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Practice Exam Questions

Impact of a Currency Appreciation (Revision Essay Plan)


Last updated 7 Jan 2022

Here is a walk through of a 25-mark essay question (EdExcel) on the impact of a currency appreciation on the Zambian economy.

Essay Plan: Impact of a Currency Appreciation (Edexcel A Level Economics)


Between mid-2017 and mid-2021 the Zambian currency depreciated by over 150% against the US dollar, contributing to consumer price inflation peaking at 25% in July 2021. But more recently, the Zambian kwacha appreciated 27% against the US dollar during 2021. The Zambian government is trying to tackle $17 billion in external debt and is in talks with creditors ranging from holders of $3 billion in Eurobonds to $5.8 billion owed to China. The currency of Africa’s second-biggest copper producer has been buoyed by near-record global prices for the metal, which makes up more than 70% of their export earnings and which has helped boost Zambia’s trade surplus.


Evaluate the possible impact on the Zambian economy of an appreciation in the value of their currency. (25 marks)

KAA Point 1

If Zambia’s currency rises in value, one possible impact is a fall in their very high inflation rate which reached 25% in 2021. This is because a stronger currency makes imports cheaper, so for example, imports of medicines, foodstuffs and components for manufacturing will become cheaper. This leads to an outward shift of short run aggregate supply (SRAS) which, ceteris paribus, will lead to a fall in cost-push inflationary pressures and improved real incomes. A fall in inflation might then encourage the Zambian central bank to lower their main monetary policy interest rates which can help to support Zambian economic growth.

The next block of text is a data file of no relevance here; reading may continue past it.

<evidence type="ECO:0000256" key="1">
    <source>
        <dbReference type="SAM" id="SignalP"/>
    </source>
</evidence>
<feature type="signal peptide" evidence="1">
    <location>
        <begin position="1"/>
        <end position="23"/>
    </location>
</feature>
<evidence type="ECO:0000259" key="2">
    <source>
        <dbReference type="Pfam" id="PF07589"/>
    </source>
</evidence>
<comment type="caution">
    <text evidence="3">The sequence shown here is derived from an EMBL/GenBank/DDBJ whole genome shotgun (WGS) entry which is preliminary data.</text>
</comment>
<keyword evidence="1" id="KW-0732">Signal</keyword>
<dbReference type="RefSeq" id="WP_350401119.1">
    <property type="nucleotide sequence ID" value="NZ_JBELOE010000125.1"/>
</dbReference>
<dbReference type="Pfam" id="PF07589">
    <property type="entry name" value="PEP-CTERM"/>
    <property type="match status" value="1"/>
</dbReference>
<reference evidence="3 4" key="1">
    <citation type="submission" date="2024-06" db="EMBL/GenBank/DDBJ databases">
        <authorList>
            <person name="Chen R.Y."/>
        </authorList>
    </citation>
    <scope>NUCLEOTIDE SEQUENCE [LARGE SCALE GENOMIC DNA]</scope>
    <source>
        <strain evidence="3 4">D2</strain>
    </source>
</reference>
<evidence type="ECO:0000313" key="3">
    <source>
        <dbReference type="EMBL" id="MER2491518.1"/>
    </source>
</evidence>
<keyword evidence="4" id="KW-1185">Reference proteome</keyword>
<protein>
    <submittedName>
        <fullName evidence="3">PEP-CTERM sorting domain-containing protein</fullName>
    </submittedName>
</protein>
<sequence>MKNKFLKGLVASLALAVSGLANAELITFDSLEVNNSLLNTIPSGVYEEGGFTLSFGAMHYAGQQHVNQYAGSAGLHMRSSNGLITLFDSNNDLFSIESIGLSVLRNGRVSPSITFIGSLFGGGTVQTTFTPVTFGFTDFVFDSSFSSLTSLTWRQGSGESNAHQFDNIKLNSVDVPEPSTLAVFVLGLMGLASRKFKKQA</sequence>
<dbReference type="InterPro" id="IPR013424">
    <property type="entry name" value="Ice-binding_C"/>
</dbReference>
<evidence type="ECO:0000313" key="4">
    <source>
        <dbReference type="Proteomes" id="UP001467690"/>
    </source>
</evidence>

Evaluation Point 1

The extent to which a strong currency will help bring down inflation in Zambia depends on the share of imports in their total GDP. Zambia is a low-middle income country and must import fuel and food which is often priced in US dollars. So, these costs should fall assuming overseas suppliers keep their prices constant. However, as the world economy recovers from the pandemic, global prices for food and energy are surging which might increase imported inflation for the Zambian economy. And rising export revenues from copper output might cause some demand-pull inflation especially if there is a positive output gap.

KAA Point 2

A second impact of an appreciation of Zambia’s currency is that their trade and current account surplus might improve in the short term. This is partly because the main reason for the appreciation is an increase in the world price of a major export copper. This has significantly improved Zambia’s terms of trade and increased their export earnings because copper has a low coefficient of price elasticity of demand. One of the immediate effects of a rising currency can be an inverted J-curve because imports are cheaper and export earnings remain high. This is shown in my analysis diagram. An improved trade surplus will then generate the extra US dollars needed to service Zambia’s $15bn of external debts and reduce the risk of default.

Evaluation Point 2

A counter argument is that an appreciating currency might worsen Zambia’s current account of the Balance of Payments in the medium term. One reason is that many Zambian copper mines are part-owned by TNCs and the higher profits they make from rising global prices may leave the economy causing a net outflow of property income. And whilst copper exports might be rising, other Zambian export sectors such as trucks, fertilizers and tourism might be hit by a strong currency with profits and planned investment falling due to a loss of price and cost competitiveness in overseas markets.

Final Reasoned Comment

The impact of an appreciating currency on the Zambian economy depends on why the exchange rate is increasing in value. It seems that theircurrency is highly correlated with the world price of their main export (copper accounts of 70% of exports). So, it is crucial that the Zambian government makes effective use of the increased US $ earnings, for example using taxation of higher profits from copper mining to invest in health and education to raise human development outcomes, improve overall competitiveness and reduce their primary product dependency.

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